The Ultimate Toddler Potty Training Guide
It is bittersweet watching your children grow up, and potty training your toddler is one of the big milestones many parents can’t wait for.
Though it’s a greatly anticipated milestone, it can seem daunting, especially to first-time parents who don’t have experience with potty training.
In A Hurry? Jump To A Section:
- When To Start Potty Training
- How To Potty Train A Boy
- How To Potty Train A Girl
- Best Potty Training Seats
- Potty Training Methods
- Potty Training Regression
Potty Training Tips
You’ll find hundreds, if not thousands of tips and tricks on the internet that parents have used to potty train their children. There are some tried and true tips that will make your potty-training experience easier for both you and your toddler. We’ll discuss those tips below.
The first, and probably most important tip when potty training is to not get discouraged.
Your children are still learning, so you should expect and prepare for accidents. You may notice your child getting discouraged when they have an accident. When this happens, it’s critical that you give them the encouragement and support they need instead of shaming or scolding them.
Potty Training Charts
The potty training process can be quick and easy…or it can seem like a nightmare. Your potty training journey will be as exciting as you make it.
Potty training charts are a lifesaver! There are various kinds of potty-training charts available online or you could choose to make your own. There are free potty training charts available online that you can download and print.
A potty training chart is essentially a sticker chart. These charts are a great way to create a reward system for children. The potty training success is usually higher if they have something to look forward to each time they meet a potty training milestone.
When your child meets a requirement on the chart, reward them with a sticker. When they accumulate so many stickers, you can reward them with a prize.
Some examples you might put on a potty-training chart include being able to pull their pants down on their own, if they sat on the potty for a few minutes, using the potty (and maybe 2 stickers for a bowel movement), and washing their hands afterward.
Potty training rewards can make the experience much better for both you and your child!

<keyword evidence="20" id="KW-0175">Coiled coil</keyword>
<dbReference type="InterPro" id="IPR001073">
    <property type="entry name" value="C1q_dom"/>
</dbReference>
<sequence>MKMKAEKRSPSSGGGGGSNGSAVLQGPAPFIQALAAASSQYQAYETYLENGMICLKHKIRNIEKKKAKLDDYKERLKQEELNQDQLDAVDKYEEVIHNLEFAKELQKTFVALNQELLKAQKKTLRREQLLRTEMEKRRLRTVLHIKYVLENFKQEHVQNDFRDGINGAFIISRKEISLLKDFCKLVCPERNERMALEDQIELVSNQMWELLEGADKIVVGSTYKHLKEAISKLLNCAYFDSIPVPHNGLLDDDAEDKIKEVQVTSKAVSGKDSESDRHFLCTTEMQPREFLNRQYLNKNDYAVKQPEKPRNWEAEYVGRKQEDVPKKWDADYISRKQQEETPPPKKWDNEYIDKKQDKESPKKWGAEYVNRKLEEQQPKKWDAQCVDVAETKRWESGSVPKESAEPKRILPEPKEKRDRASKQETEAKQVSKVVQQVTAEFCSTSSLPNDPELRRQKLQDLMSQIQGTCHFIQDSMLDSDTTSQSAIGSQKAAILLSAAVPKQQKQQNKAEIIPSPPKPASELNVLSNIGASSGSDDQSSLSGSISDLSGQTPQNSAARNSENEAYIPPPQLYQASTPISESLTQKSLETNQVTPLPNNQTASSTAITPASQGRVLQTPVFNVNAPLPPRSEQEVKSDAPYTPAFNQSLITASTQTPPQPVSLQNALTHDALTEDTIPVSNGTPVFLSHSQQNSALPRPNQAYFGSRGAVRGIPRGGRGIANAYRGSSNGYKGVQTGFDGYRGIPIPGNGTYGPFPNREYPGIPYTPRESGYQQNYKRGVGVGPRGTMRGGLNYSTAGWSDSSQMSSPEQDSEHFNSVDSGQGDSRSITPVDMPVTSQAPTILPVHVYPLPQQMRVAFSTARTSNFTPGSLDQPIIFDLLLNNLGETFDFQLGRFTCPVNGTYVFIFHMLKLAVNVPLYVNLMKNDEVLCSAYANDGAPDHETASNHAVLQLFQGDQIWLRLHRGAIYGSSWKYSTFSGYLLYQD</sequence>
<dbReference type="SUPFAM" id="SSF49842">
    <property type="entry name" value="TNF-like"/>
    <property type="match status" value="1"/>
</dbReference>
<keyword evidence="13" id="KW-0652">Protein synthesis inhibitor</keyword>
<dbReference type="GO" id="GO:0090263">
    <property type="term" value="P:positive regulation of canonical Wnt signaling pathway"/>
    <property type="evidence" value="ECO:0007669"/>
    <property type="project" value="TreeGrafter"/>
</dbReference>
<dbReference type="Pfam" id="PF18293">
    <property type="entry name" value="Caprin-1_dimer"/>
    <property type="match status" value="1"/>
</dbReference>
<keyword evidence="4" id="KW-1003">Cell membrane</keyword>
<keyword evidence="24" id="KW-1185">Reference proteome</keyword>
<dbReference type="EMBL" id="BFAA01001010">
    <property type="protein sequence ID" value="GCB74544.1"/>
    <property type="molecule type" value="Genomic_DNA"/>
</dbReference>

These charts can also help get your kids in a much-needed routine.
When to Start Potty Training
What age do I start potty training? This is a commonly asked question with a simple answer.
Your child will show signs that he or she is ready.
Many children begin to show signs between 18 and 24 months, but some children may not show any ready signs until they are 3 years old!
There’s no need to rush since all children learn and grow at their own pace. If you start potty training your child before they are ready, it might take longer to do. Some signs your child is ready to start potty training include:
- Walking to the toilet on their own
- Your child can sit down to pee or poop
- Being able to pull their diaper and/or training pants down and back up
- Understanding and following basic directions
- Staying dry for 2 hours (or longer)
- Showing interest in the potty or a desire to wear underwear
The American Academy of Pediatrics recommends not even trying to start toilet training until they are at least 18 months old.
How to Potty Train a Boy
It’s time to ditch the diapers! First thing first, if your son is ready to potty train, get him a potty chair.
It may be easier to potty train if your child has a potty to themselves. You can put his name on it or decorate it with stickers so he can make it his own.
Get a potty schedule going and eventually he will be able to realize when he has to go. A good schedule to start with is having him on the potty when he wakes up in the morning (or from a nap) and in 2-hour intervals, for a few minutes at a time (if you’re not doing the 3-day method).
And while you’re teaching your son what to do when it’s potty time, show him the appropriate amount of toilet paper when wiping. This can potentially save thousands of dollars throughout the years from plumbing bills.
Start with sitting on the potty and work on standing up afterward.
Boys have more to learn than girls when it comes to potty training but understanding what happens on the potty without a diaper on is a great first step.
Don’t leave him on the potty for longer than 5 minutes unless he’s showing indications he has to go. Take a break and try again later!
Since children often mimic what they see, letting them copy their dad or an older brother can be beneficial when potty training a boy.
When your little boy is ready to start potty training standing up, make using the potty a game!
When teaching a boy how to use the potty standing up, make sure to put him as close to the toilet as possible to help with aiming and minimize the mess. You may want to keep a step stool nearby to assist with his accuracy.
A commonly used way to do this is to put a cheerio or a fruit loop in the potty and have him aim for the cereal to sink it. If you’re feeling crafty and don’t want to encourage food in the toilet, you could color some ice cubes as targets. Some toddler potty seats even have built-in targets.
Another idea is to use a potty training urinal. We used one of these for our boys and it worked well!
Build onto the excitement of potty training by allowing your son to choose underwear with cool designs or characters that he enjoys.
One of the great things about potty training boys is they have the freedom to pee outside. If your little one is getting overwhelmed trying to use the potty inside and you have privacy in your back yard, letting him pee behind a tree will give him newfound potty-training freedom.
How to Potty Train a Girl
Girls may be slightly easier to potty train since they don’t need to be taught how to use the bathroom standing up.
Just like potty training a boy, the first thing you need to do for your big girl is to get her a potty chair.
Let her put stickers of ponies or princesses or whatever she is into on her potty so she can personalize it.
The most important part of potty training a girl is teaching her to wipe herself properly—from front to back, to keep her from getting an infection.
The same as you would do for potty training a boy, get a schedule set up. Sit her on the potty every 2 hours for a few minutes and after she wakes in the morning and from naps.